As might naturally be looked for, the attractions of commerce and town life caused persons of this name, like other individuals, to gravitate towards the towns on the coast. Accordingly, in the records of the city of Aberdeen, and the towns of Banff, Fraserburgh, Peterhead, and others similarly situated, we find many persons of the surname engaged in commerce, and filling municipal and public offices of every description, for centuries past. Notices of many of these Worthies will be given in the sequel.

It is believed that the well-known and eminent Antiquary, the late George Chalmers of London, had prepared a pedigree of the Shands, but the result of his inquiry cannot now be found, although diligent search has been made for it, both at home and in India, where it is understood some of the Shands, with whom he was connected by blood, have been for some time resident. This is much to be regretted, for there are very few persons so well qualified as the author of "Caledonia" to collect and put together the archaeological notices of a Scottish family. The late Mr. John Shand and Mr. William Shand, the owners of the beautiful estates of The Burn and Arnhall in the county of Kincardine, were, we believe, nearly connected, by the mother’s side, with George Chalmers, and from this circumstance it is probable that his interest in the name of Shand took its origin. We are, not without hope, that his Account of the surname may yet be discovered.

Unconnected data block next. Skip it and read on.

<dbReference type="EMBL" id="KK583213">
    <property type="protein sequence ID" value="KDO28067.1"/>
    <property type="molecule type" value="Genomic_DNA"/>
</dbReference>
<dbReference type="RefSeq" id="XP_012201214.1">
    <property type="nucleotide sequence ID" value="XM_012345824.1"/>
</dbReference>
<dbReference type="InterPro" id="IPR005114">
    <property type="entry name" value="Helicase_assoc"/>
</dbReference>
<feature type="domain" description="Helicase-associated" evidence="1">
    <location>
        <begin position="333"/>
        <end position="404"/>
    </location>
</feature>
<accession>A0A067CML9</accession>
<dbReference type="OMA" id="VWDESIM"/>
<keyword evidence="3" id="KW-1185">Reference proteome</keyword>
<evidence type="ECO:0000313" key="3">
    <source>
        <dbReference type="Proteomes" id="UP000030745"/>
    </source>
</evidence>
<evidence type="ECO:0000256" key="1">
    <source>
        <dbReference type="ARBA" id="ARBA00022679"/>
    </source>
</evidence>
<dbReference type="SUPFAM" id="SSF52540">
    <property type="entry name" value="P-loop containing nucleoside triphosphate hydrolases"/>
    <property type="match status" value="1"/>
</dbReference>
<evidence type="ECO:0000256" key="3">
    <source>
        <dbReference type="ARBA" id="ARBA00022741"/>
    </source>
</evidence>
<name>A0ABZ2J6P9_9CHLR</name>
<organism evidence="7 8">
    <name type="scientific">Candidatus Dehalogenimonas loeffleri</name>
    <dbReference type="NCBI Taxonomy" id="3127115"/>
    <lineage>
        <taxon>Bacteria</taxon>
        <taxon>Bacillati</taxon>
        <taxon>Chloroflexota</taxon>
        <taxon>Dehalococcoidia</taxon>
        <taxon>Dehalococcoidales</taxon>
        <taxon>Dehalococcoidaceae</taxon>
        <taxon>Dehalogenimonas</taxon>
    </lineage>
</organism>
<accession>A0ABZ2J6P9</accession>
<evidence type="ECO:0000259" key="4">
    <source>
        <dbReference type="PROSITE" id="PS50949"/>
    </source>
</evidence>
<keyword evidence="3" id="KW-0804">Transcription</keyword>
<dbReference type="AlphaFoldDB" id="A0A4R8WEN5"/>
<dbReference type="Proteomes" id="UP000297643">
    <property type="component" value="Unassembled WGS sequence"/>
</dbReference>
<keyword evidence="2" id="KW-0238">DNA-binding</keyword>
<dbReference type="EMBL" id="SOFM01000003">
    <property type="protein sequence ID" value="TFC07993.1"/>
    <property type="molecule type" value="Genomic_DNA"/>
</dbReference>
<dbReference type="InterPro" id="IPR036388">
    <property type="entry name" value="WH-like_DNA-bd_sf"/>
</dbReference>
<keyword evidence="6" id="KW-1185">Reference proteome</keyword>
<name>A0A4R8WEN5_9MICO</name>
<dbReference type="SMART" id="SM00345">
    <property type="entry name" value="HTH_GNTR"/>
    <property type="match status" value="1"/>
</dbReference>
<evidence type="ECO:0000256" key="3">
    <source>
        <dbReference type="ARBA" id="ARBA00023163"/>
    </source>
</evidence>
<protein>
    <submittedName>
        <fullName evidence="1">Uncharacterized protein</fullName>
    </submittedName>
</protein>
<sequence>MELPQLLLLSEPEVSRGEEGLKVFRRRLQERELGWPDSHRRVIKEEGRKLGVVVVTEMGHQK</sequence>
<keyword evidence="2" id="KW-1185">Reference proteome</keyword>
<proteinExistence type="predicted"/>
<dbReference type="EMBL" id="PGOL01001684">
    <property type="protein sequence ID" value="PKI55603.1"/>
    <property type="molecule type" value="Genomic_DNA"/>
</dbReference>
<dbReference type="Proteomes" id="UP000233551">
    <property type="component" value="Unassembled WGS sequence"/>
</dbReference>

(From the Appendix - "De Campo" with reference to the theory that this was an early Latin forrn of the name;, it may be noted that the ancient Border Family of Schaw were in Latin De Chatto or Shatto)